In an unusual collaboration, the Museum of Contemporary Art San Diego, the Berkeley Art Museum/Pacific Film Archive, and the conservation group Rare teamed up with individual artists to draw attention to eight United Nation World Heritage Sites, reports Orion magazine. All of the sites are threatened in some way—by lack of funding, floods of tourism, climate change, and a host of other pressures.
At the outset, many of the artists worried that they’d be forced into unimaginative advocacy work. “I remember thinking, ‘Do they want me to go make work about tortoises?’” said installation artist Ann Hamilton. “I mean, that is not exactly what I do.” But the museums and Rare allowed them room to respond as they saw fit. The resulting pieces highlight local issues in smart, sensitive ways.
Xu Bing, for instance, held workshops in primary schools near his site, Mount Kenya National Park. He told stories and drew pictures with the children to connect them more personally with the park, and then set up a website to auction off their work. The proceeds benefit a local organization that uses the money to replace trees lost to deforestation on Mount Kenya.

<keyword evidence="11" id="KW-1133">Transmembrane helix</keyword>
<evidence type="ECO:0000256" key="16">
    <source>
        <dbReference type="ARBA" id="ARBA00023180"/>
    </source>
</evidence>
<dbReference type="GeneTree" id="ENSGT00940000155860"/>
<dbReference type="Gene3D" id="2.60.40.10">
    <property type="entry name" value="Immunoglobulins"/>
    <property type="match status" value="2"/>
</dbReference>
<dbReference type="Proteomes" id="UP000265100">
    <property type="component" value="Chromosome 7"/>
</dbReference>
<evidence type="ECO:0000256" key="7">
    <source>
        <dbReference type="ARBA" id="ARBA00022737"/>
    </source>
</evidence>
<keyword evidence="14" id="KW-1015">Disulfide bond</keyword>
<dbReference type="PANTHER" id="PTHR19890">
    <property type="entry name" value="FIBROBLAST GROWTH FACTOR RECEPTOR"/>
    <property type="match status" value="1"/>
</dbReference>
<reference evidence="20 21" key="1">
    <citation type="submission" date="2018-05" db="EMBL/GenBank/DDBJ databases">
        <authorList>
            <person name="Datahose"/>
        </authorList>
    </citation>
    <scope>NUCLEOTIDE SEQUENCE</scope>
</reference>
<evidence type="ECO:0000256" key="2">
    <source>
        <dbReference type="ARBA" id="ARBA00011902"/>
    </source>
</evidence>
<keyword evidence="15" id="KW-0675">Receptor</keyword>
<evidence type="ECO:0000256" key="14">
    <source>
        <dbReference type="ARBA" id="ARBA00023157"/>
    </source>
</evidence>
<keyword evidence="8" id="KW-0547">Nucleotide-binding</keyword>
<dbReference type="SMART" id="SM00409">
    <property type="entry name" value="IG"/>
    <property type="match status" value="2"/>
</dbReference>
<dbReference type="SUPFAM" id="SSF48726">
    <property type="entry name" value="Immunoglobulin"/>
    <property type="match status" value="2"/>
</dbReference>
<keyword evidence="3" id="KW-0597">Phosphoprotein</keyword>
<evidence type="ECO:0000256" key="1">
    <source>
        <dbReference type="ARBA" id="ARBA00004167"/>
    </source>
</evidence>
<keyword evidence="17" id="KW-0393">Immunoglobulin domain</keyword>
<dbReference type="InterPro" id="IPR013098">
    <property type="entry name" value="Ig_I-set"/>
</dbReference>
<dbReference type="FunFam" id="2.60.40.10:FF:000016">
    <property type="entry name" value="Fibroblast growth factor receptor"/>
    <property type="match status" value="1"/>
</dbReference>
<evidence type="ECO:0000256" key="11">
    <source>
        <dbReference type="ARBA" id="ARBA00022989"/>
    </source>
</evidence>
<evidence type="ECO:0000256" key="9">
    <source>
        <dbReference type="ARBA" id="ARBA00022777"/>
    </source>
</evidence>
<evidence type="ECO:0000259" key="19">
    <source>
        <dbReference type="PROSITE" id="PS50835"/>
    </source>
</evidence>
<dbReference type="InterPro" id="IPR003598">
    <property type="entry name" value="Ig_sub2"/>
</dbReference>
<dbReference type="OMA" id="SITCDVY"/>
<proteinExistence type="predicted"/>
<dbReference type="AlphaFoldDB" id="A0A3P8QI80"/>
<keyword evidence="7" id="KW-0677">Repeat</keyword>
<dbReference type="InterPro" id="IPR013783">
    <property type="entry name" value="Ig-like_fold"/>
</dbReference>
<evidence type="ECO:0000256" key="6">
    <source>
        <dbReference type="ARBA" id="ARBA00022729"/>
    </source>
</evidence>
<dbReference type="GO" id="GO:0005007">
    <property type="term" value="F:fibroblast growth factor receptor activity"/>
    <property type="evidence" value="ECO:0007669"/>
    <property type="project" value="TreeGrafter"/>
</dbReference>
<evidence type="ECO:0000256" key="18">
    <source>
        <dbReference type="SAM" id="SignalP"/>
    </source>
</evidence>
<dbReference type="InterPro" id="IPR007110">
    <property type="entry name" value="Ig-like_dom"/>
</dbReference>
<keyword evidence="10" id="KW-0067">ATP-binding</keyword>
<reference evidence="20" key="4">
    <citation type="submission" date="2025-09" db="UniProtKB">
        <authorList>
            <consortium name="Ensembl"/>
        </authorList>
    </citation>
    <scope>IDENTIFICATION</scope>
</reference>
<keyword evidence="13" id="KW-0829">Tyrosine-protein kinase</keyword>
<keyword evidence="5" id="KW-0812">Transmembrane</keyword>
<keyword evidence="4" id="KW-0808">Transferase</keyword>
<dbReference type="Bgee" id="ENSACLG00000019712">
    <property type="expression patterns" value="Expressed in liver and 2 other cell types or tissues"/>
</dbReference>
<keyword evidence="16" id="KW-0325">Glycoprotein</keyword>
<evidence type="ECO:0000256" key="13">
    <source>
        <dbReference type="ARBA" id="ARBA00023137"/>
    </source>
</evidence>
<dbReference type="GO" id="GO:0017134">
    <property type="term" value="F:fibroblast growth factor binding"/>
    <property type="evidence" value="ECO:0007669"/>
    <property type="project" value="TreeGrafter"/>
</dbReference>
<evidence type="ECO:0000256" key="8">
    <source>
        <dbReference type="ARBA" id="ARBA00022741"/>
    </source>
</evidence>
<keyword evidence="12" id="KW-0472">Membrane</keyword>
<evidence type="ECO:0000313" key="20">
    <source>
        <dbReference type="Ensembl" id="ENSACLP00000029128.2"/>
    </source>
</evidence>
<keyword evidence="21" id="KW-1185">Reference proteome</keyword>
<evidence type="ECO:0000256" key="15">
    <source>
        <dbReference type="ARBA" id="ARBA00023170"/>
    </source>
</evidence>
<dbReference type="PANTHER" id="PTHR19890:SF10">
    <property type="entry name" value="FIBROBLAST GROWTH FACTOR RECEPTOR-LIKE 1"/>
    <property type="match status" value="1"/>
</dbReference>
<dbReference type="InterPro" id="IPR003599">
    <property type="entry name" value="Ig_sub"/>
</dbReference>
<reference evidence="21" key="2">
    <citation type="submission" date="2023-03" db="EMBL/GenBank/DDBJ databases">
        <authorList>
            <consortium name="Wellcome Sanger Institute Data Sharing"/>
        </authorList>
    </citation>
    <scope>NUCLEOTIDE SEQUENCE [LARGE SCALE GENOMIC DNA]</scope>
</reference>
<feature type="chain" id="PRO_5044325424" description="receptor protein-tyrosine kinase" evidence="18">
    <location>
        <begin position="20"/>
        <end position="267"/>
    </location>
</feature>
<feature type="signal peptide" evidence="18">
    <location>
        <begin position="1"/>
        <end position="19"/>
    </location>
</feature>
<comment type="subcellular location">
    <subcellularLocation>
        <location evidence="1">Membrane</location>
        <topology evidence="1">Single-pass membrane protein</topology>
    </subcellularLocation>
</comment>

Check out the article to read descriptions of the other projects, watch interviews with the artists, and browse a slideshow of the art. The pieces have been gathered as an exhibit, “Human/Nature: Artists Respond to a Changing Planet,” which is currently on display at the Museum of Contemporary Art San Diego.